Feast day: September 5
Mother Teresa was a woman of great faith. She was born Gonxha Agnes Bojaxhiu in 1910 in Skopje, Macedonia. At age 18, she joined the Sisters of Loreto and took the name Teresa in honor of Saint Thérèse of Lisieux. She became a missionary in Calcutta (now called by its original name, Kolkata), India, where she was a schoolteacher and principal.
After living there for almost 20 years, Teresa had an encounter with God in which she heard Christ tell her, “Come be my light.” Teresa was inspired to help those who suffered from the most extreme poverty. In 1948, after a few years of prayer and determination, Mother Teresa received permission to leave her convent to work with the poorest of the poor in the streets of Calcutta.
She soon formed the Missionaries of Charity, who set up hospitals and homes for the dying. In 1979, after years of dedication to her mission, this “saint of the gutters” was awarded the Nobel Peace Prize for her work. By the 1990s the Missionaries of Charity could be found all over the world, helping homeless people, abused women, and orphans, as well as those suffering from AIDS, drug addiction, and other illnesses.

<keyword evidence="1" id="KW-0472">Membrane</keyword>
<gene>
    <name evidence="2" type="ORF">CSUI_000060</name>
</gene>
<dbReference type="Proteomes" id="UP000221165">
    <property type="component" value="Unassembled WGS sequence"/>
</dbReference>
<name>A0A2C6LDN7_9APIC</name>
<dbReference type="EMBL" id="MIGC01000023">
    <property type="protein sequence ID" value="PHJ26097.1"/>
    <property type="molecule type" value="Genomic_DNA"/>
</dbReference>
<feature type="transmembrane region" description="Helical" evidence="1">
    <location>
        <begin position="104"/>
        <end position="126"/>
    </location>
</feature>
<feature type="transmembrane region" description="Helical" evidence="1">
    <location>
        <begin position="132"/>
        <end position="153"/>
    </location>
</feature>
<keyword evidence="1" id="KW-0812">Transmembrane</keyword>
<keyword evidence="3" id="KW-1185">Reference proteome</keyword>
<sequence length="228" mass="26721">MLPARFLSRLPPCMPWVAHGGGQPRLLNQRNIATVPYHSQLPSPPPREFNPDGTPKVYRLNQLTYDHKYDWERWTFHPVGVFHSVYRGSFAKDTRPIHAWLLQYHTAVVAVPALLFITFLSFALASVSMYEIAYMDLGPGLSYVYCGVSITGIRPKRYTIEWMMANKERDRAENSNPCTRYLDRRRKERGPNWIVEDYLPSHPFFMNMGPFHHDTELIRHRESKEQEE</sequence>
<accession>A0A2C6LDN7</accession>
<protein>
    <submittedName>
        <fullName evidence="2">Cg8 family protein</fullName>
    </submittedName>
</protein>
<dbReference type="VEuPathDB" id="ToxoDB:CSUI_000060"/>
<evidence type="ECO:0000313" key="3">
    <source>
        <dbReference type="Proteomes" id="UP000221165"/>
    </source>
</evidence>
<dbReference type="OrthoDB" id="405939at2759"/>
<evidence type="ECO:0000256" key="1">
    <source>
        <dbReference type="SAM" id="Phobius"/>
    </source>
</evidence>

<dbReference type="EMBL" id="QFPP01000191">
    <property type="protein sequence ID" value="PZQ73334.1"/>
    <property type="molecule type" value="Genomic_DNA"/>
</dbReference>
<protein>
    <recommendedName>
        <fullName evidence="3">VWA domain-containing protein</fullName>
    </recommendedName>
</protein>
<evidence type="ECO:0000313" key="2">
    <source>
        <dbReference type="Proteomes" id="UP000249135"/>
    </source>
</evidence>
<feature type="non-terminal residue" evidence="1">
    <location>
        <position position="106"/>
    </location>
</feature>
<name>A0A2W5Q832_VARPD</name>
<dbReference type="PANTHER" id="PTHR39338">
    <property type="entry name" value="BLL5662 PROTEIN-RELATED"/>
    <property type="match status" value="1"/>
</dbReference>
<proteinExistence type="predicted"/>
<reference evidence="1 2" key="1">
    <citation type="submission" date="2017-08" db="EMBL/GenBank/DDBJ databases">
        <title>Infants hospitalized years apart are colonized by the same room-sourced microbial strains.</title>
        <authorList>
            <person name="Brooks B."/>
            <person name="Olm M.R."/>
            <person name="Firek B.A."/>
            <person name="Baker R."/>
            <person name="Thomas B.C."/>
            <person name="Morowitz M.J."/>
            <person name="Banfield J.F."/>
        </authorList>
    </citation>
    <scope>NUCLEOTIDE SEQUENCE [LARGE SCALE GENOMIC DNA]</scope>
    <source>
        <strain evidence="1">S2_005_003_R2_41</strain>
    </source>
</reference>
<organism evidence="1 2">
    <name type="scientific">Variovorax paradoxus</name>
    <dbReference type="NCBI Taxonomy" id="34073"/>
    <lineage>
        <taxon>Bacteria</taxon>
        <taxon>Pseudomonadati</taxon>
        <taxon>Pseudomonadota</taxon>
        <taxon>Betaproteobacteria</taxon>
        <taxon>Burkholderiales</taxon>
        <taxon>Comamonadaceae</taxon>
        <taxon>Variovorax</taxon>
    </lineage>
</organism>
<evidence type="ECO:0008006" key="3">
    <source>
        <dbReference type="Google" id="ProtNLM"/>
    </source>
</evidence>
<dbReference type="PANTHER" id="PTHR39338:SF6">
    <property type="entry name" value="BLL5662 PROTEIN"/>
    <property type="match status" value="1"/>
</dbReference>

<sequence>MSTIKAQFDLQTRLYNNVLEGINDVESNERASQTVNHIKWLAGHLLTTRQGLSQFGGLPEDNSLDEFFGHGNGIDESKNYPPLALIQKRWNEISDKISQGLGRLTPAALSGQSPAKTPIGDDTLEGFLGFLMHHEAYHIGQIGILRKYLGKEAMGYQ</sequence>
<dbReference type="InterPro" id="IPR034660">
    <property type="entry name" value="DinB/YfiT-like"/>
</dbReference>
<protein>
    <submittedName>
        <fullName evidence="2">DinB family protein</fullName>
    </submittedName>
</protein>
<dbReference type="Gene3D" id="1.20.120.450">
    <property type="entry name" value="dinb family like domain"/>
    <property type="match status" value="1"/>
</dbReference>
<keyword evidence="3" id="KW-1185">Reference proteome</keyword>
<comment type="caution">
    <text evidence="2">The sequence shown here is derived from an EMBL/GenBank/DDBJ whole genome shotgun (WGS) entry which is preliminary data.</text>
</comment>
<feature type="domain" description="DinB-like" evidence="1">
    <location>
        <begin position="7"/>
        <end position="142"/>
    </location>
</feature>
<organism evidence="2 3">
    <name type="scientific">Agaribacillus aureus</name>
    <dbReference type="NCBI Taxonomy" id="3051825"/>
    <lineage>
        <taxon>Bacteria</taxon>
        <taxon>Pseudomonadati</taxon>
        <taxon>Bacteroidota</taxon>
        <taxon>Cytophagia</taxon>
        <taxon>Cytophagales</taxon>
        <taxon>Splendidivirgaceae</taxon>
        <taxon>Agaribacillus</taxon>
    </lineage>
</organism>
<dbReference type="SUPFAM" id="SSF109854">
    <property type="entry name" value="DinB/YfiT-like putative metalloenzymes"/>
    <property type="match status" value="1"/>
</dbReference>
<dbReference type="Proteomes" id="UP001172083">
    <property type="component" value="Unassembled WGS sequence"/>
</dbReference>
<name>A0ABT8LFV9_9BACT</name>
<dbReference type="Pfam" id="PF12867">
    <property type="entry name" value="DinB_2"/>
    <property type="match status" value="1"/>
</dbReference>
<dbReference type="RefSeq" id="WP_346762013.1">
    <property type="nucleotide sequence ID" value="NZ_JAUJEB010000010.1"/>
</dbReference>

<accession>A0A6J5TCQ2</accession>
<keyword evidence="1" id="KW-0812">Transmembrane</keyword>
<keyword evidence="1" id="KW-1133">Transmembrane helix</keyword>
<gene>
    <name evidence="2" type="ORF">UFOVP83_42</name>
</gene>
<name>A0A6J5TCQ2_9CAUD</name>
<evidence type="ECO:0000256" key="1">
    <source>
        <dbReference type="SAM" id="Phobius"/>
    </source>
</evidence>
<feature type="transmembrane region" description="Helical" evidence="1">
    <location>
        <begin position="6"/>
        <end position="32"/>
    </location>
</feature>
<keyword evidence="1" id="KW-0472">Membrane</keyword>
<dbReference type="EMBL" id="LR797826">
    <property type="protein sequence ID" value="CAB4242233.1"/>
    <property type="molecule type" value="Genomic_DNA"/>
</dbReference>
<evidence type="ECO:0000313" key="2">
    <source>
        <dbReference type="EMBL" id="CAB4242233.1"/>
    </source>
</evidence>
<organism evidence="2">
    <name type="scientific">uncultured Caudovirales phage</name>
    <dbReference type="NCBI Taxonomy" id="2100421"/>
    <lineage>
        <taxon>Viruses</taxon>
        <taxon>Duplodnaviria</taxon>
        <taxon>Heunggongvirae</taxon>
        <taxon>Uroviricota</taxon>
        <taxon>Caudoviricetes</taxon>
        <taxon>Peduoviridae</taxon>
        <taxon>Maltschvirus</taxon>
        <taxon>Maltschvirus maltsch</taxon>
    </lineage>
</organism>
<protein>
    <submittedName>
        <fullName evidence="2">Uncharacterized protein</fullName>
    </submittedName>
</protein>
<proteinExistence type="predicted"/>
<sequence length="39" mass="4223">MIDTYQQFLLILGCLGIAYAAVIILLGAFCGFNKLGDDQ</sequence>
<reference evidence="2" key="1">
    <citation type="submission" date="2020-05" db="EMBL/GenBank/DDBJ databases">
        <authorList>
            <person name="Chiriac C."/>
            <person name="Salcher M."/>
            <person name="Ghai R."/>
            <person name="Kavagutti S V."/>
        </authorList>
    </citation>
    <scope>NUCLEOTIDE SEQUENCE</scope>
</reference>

Mother Teresa died in 1997. She left behind a thriving order of priests, nuns, and laypersons devoted to the service of the neediest people in our world. Pope John Paul II beatified Mother Teresa in 2002. After she died, her private letters revealed that she had overcome many years of spiritual doubt and anguish. Considering the extreme poverty she faced in Kolkata, it is no surprise she questioned why God would remain silent and allow such things to happen. Despite these feelings, she trusted God and kept hard at work at her mission. Because of God’s silence, Mother Teresa’s work demanded an even greater faith from her. Her belief and trust in God showed in all her wonderful work. (From The Catholic Connections Handbook for Middle Schoolers [Saint Mary’s Press])
(Image © Vicki Shuck/Saint Mary's Press)